Inside CQC: Workforce pressure and key objectives

In her first column for 2022 Kate Terroni, of CQC updates on how the regulator plans to support the sector in view of mounting workforce pressures and outlines the CQC’s key objectives for the months ahead.

Happy New Year to all colleagues working in social care. I hope you managed to have some time off over the Christmas period to spend with your loved ones.

Workforce pressures

Over the past couple of months, our sector has faced increasing pressures due to the Omicron variant, which is putting further pressure on the social care workforce, which we reported to be depleted and exhausted in our ‘State of Care’ report published in October.

We are really keen that we fully understand the impact that workforce pressures are placing on your ability to deliver the high-quality care you aspire to. To support this, we’ve started to collect workforce data through targeted questions and prompts, which will be used in all inspections and monitoring conversations. We will be asking you what impact, if any, workforce is having on your ability to deliver care. The information will be used to help our understanding of what’s happening at a provider level, but also to inform national conversations.

As we are all aware, pressure is being felt across every aspect of the health and care system. In light of the commitment before Christmas to significantly accelerate the booster vaccination programme, last month we shared a statement advising that we’d postpone onsite inspections of acute hospitals ambulance services and general practice for three weeks. These plans are being kept under review and we will continue to communicate updates to our approach as necessary.

Key priorities

We also advised about our plans to prioritise activity to help create more capacity in adult social care. This includes:

  • An ambition to complete 1,000 infection prevention and control (IPC) inspections in adult social care over the winter period, and respond rapidly to requests to set up new Designated Settings.
  • And from January, begin a programme of activity to rate adult social care services that are registered and not yet rated and to inspect providers currently rated as Requires Improvement, to identify where improvement has taken place and re-rate where possible. Supporting the creation of additional capacity in the system.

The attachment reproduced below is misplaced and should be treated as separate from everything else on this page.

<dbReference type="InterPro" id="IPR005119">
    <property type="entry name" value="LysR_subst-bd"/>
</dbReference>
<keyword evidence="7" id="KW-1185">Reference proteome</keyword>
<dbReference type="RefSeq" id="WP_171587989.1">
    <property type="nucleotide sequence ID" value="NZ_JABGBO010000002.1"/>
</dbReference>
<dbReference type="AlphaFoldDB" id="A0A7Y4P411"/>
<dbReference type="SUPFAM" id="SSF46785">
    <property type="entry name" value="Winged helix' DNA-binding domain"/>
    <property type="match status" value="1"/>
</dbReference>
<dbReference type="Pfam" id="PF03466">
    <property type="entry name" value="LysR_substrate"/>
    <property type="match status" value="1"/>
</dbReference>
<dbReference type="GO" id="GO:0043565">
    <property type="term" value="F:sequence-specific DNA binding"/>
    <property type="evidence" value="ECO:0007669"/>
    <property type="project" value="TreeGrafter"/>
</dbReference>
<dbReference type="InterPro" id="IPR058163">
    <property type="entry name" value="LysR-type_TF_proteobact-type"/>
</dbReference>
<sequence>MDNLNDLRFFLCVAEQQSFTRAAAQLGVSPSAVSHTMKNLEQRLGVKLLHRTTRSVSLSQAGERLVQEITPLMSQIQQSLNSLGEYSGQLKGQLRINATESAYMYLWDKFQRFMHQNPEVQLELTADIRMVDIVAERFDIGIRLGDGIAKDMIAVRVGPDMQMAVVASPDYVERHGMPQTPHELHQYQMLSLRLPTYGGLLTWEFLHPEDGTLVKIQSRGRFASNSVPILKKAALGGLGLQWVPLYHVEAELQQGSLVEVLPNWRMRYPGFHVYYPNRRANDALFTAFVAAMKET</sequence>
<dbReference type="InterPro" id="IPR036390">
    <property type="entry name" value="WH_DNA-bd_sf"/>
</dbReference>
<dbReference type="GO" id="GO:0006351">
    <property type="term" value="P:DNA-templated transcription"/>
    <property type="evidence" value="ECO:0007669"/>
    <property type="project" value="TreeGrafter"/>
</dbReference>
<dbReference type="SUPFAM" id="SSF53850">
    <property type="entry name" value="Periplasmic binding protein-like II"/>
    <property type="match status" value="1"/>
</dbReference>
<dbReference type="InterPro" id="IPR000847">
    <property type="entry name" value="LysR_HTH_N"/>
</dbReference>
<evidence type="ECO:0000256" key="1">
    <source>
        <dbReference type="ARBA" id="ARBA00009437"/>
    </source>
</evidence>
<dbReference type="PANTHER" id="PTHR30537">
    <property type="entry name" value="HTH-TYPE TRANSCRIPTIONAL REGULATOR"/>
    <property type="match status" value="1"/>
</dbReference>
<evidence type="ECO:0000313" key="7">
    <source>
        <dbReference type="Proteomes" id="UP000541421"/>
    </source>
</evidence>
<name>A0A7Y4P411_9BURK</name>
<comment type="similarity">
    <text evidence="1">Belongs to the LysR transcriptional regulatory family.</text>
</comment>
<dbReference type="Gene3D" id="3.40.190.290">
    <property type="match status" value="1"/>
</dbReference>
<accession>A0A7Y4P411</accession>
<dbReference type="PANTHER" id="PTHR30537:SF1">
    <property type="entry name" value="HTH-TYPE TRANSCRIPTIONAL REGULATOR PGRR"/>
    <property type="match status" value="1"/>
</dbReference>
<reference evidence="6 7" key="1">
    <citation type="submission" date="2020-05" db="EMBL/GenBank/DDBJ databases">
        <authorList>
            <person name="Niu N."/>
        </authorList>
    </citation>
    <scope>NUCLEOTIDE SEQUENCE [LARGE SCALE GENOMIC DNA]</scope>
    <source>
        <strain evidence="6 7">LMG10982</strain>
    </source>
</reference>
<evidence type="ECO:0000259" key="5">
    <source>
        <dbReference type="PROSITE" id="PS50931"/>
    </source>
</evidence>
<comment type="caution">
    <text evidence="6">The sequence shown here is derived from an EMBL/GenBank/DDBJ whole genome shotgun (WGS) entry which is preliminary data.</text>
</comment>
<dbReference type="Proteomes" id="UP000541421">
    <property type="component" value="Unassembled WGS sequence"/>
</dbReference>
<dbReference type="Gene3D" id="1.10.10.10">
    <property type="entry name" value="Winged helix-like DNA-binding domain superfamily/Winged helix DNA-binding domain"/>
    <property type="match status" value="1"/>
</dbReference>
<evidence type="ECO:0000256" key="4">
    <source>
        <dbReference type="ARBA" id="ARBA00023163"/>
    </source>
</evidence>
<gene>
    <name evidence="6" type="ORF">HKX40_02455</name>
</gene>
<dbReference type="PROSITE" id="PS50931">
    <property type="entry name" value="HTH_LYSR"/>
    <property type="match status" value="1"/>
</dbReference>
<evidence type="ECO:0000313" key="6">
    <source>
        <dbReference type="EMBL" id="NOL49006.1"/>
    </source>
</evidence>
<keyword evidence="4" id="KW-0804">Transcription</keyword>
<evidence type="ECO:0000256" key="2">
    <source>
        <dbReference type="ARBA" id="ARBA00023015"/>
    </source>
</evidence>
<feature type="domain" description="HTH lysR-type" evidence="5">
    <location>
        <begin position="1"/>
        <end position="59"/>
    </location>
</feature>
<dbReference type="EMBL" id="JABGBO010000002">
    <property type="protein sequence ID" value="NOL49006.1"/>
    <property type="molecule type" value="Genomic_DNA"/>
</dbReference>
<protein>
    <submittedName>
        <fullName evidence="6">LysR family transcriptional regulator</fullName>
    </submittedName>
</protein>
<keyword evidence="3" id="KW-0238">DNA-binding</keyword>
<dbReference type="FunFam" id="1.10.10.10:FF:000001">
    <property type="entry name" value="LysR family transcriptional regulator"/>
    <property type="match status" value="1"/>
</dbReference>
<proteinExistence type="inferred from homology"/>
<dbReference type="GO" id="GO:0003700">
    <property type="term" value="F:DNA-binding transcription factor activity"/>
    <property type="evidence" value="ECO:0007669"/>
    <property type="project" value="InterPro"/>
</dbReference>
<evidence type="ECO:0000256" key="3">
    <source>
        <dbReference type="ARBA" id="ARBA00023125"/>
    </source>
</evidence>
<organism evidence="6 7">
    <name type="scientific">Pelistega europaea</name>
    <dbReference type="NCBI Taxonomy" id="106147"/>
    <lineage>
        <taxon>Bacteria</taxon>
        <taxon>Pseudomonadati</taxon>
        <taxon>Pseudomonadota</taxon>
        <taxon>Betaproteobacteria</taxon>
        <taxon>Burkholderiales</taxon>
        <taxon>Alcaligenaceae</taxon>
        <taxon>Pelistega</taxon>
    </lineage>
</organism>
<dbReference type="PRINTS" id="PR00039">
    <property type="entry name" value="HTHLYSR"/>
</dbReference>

We inspect services for a number of reasons, one being regulatory history, for example, previous enforcement action or ratings. Another being recorded risk triggers such as information from people who access services, their families and people who work in the sector. Currently, 55% of our risk-based inspections are based on recorded risk triggers. People’s feedback, be that good, bad or mixed, helps inform our understanding of what’s happening in the sector and where we should focus our regulatory work. We will continue to prioritise risk.

Your feedback

Feedback really matters to our work. This new year we will be relaunching our Because we all care campaign, asking for feedback on people’s experiences of care. In previous years this campaign has given us valuable insights into good practice and areas we need to focus monitoring or inspection activity on. We will always advise people to address complaints with registered managers first to enable a resolution to be reached and embed lessons learned in a service. However, it is essential to our role to enable people to speak to us directly about their care, or care given to their loved ones or relatives.

Political picture

At the beginning of December the Government published the long awaited ‘People at the heart of Care: adult social care reform’ white paper, outlining a vision for social care, a commitment to better support the social care workforce, and new powers that we at CQC will have with assuring local authorities and systems.

For many years we at CQC have called for a long-term vision for social care, with funding to deliver the ambition. This paper provides us with that vision and a breakdown of how the additional money announced by Government back on 7th September will be spent. This White Paper must mark the start of a sustained investment in a skilled, valued social care workforce.

Kate Terroni is Chief Inspector of Adult Social Care at the Care Quality Commission. Twitter: @CQCProf






About Kate Terroni

Kate Terroni, Chief Inspector of Adult Social Care, Care Quality Commission

Kate, a registered social worker, was previously Director of Adult Social Care at Oxfordshire County Council where she embedded co-production in adult social care throughout the county and provided clear leadership across the health and care system.

Kate is co-chair of the ADASS workforce network and was previously Deputy Director of Commissioning at Oxfordshire County Council.

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